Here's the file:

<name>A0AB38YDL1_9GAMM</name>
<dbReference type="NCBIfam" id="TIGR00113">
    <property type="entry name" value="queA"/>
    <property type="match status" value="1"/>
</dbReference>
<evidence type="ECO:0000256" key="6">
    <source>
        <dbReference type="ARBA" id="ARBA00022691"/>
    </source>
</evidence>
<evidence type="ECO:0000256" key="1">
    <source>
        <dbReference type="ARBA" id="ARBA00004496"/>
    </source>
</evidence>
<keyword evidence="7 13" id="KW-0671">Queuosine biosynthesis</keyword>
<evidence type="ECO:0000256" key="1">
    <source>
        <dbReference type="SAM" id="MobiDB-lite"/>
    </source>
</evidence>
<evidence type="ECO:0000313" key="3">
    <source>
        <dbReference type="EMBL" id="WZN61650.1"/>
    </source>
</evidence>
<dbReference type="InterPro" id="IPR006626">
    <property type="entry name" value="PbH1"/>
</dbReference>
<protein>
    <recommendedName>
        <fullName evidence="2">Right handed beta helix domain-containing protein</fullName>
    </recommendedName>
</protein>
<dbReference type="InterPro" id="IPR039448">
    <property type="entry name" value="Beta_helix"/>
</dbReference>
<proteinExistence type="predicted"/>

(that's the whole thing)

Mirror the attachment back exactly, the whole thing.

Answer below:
<name>A0AB38YDL1_9GAMM</name>
<dbReference type="NCBIfam" id="TIGR00113">
    <property type="entry name" value="queA"/>
    <property type="match status" value="1"/>
</dbReference>
<evidence type="ECO:0000256" key="6">
    <source>
        <dbReference type="ARBA" id="ARBA00022691"/>
    </source>
</evidence>
<evidence type="ECO:0000256" key="1">
    <source>
        <dbReference type="ARBA" id="ARBA00004496"/>
    </source>
</evidence>
<keyword evidence="7 13" id="KW-0671">Queuosine biosynthesis</keyword>
<evidence type="ECO:0000256" key="1">
    <source>
        <dbReference type="SAM" id="MobiDB-lite"/>
    </source>
</evidence>
<evidence type="ECO:0000313" key="3">
    <source>
        <dbReference type="EMBL" id="WZN61650.1"/>
    </source>
</evidence>
<dbReference type="InterPro" id="IPR006626">
    <property type="entry name" value="PbH1"/>
</dbReference>
<protein>
    <recommendedName>
        <fullName evidence="2">Right handed beta helix domain-containing protein</fullName>
    </recommendedName>
</protein>
<dbReference type="InterPro" id="IPR039448">
    <property type="entry name" value="Beta_helix"/>
</dbReference>
<proteinExistence type="predicted"/>